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Radio Seagull on air: Stevie Gordon
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SG

Stevie’s broadcasting career began on the BBC in 1971 and has been more or less constant ever since, but he was rather uncertain when asked to present Seagull Country.

“All I really knew was Daffy Don Allen’s Country & Western Jamboree, and the genre has come on a long way since then.”

So, the Country Music charts were studied and Radio Seagull temporarily put to one side in favour of US Country radio.

“A revelation” says Stevie. “The more I discovered about the music and the more I heard it, the more I liked it”.

Seagull Country’s playlist is based on the US Country Chart. Some of the most popular songs are played very regularly, and those are not always announced. Happily, the programme’s listener base continues to grow, but somebody tuning in for the first time might be disappointed that they are not told the title of a song they particularly liked.

Stevie is well aware of the problem, but is excited to tell you that Seagull Country now has its own website www.seagullcountry.com where you can see the weekly playlist. Please do visit the website, and then send him your thoughts about it.

“Your requests and dedications, your comments about the Seagull Country website and the programme itself are all very welcome. I will look forward to hearing from you”. steviegordon@radioseagull.com.

Stevie Gordon
Harlingen – August 2013

Show Times:
Wednesdays: Seagull Country 15:00 - 17:00
Thursdays: Seagull Country 03:00 - 05:00


Stevie Gordon on... Wi-fi Radio:

"Listening to stations from different parts of the world has always been interesting, but it can often also be a hassle finding the sites, logging on, signing up as a friend etc, and then finding a stream that works. But, with a wi-fi radio, you just switch it on and listen. It really is as easy as that. No screen, no keyboard, just a box that both looks and sounds like a radio, and you can take it anywhere.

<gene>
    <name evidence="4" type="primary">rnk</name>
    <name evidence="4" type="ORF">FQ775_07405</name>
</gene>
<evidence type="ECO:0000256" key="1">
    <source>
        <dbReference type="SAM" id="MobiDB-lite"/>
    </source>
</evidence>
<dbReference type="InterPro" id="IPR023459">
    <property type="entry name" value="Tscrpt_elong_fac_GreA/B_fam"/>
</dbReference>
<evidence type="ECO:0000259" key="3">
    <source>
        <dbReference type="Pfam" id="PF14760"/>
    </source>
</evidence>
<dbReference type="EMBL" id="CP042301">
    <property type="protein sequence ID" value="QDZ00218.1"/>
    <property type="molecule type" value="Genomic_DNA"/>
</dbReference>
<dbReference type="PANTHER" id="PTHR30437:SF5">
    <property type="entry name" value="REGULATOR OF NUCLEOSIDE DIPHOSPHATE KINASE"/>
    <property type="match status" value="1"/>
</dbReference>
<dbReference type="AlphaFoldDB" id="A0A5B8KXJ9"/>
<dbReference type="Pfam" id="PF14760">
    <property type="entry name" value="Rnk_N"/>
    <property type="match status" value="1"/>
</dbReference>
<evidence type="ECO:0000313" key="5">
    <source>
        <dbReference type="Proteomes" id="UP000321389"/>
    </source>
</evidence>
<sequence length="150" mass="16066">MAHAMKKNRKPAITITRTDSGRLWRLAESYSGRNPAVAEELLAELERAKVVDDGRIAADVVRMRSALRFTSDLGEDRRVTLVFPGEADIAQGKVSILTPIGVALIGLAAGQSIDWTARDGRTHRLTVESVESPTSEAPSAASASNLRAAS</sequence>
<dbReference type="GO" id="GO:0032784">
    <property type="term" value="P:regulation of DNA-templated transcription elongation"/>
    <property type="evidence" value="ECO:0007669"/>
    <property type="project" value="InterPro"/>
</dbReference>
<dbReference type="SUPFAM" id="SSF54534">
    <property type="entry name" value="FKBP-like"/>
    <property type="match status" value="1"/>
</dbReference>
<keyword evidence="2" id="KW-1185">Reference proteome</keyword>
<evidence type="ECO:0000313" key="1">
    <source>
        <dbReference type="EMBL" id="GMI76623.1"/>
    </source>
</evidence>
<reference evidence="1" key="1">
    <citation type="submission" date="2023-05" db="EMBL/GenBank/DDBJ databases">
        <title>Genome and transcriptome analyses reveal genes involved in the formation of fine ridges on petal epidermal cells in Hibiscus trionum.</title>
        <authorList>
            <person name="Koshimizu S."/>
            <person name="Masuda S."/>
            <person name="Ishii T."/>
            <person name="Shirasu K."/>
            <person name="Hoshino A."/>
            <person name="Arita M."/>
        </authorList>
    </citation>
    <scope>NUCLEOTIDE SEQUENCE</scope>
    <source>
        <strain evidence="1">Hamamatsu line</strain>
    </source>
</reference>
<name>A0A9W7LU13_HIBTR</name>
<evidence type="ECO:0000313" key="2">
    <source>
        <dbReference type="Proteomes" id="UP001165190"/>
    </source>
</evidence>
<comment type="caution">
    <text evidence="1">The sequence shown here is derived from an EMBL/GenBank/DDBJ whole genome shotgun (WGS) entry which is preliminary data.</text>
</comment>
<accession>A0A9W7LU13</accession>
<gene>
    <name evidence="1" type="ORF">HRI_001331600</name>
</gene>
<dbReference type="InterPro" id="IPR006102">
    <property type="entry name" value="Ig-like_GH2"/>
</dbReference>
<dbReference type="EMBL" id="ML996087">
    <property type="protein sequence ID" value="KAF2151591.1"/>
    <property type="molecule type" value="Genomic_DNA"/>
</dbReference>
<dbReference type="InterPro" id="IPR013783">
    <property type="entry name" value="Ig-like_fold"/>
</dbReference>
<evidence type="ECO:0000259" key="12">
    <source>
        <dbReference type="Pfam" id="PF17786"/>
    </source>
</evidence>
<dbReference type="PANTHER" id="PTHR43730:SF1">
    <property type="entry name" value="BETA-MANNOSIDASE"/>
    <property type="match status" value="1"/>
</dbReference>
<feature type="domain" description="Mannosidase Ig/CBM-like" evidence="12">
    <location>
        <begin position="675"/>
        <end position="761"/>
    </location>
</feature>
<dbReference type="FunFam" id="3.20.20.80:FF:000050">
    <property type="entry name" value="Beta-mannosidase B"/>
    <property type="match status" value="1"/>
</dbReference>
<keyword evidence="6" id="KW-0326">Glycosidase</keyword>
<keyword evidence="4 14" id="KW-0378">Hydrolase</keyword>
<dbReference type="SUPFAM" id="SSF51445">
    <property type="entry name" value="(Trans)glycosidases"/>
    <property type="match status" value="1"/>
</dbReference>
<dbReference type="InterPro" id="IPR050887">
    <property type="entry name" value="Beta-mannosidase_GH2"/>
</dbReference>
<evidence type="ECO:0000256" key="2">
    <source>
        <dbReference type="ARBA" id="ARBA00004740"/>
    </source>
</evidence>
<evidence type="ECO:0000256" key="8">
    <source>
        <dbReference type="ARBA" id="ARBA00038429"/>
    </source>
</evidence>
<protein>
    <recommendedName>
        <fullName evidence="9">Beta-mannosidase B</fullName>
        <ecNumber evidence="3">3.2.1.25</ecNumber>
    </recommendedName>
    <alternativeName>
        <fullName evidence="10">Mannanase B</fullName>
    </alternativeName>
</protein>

Well, almost anywhere! A wi-fi radio, which simply put is something like a free version of Winamp, works from a computer’s wireless network. If you have got broadband and wi-fi for your computer(s) then you should really think about treating yourself to a wi-fi radio.

Satellite TV has been with us for just over 20 years but, before then, whenever I wanted to hear the news from home or a brief summary of the Top 20 the only option was the BBC World Service on shortwave. Not now though! With an internet radio, I can listen in nearly FM quality to whatever takes my fancy. Our wi-fi is normally in the kitchen tuned to Radio Seagull and Waddenzee 24/7 although, in the past, my wife has put on Johnny Walker sitting in for Wogan whenever she thought she might get away with it!

To be honest, I do sometimes listen to other stations. When I was contributing to The Evening Show, one of the 10 presets was for BBC Radio Kent. And the others? At the moment, those are BBC Radio 2, WPLJ New York, BBC Radio 4, BBC Radio 5, Caroline, Planet Rock, Capital Radio, Virgin and The Jazz. That is today. Tomorrow, my choice might be something else. Offshore Music Radio for a bit of anoraking, or 2XS for some serious listening! They are all available.

Reciva is the name of the Cambridge UK company that has revolutionized radio listening. Reciva collects the internet signals from all over the world, and then puts them through their own servers and back onto the internet. A wi-fi network is necessary to receive the signal from Reciva, but your computer does not have to be turned on. Both “live” and “on demand” broadcasts are available and you can also listen to any audio files saved to hard disc again without turning on your PC or Mac. www.reciva.com.

And, believe me, wi-fi radio is becoming more and more popular. You will find various models available in most Radio/TV/White Goods chain stores. Mine is an AE (Acoustic Energy also make dynamite loudspeakers) and retails in the UK for around £200. It is exported around the world and, you should look here acoustic-energy.co.uk  to find your local stockist.

Many major hotels and airports already have a wi-fi zone. Public wi-fi is ever growing, and surely it cannot be all that long before wi-fi car radio becomes a reality?

Let’s face it, sitting down to the computer can become a chore! The wi-fi, looks like a “nomal” radio but has around 10,000 stations available. Totally amazing! The jocks used to think I was a real computer geek because whatever they said or did, I semed to hear it. To be honest, I am not really a computer person. What helps me so much in my job is the wi-fi playing quietly in the background. Usually in the kitchen, sometimes in the lounge, occasionally in the bedroom or even out on the terrace! We live in Norway which is too far from The Netherlands for normal reception but, with the wi-fi, I can tune into Radio Seagull, Waddenzee or any of the other 334 Dutch stations which are available. Not bad, eh?"

Stevie Gordon

Radio Seagull - Programmes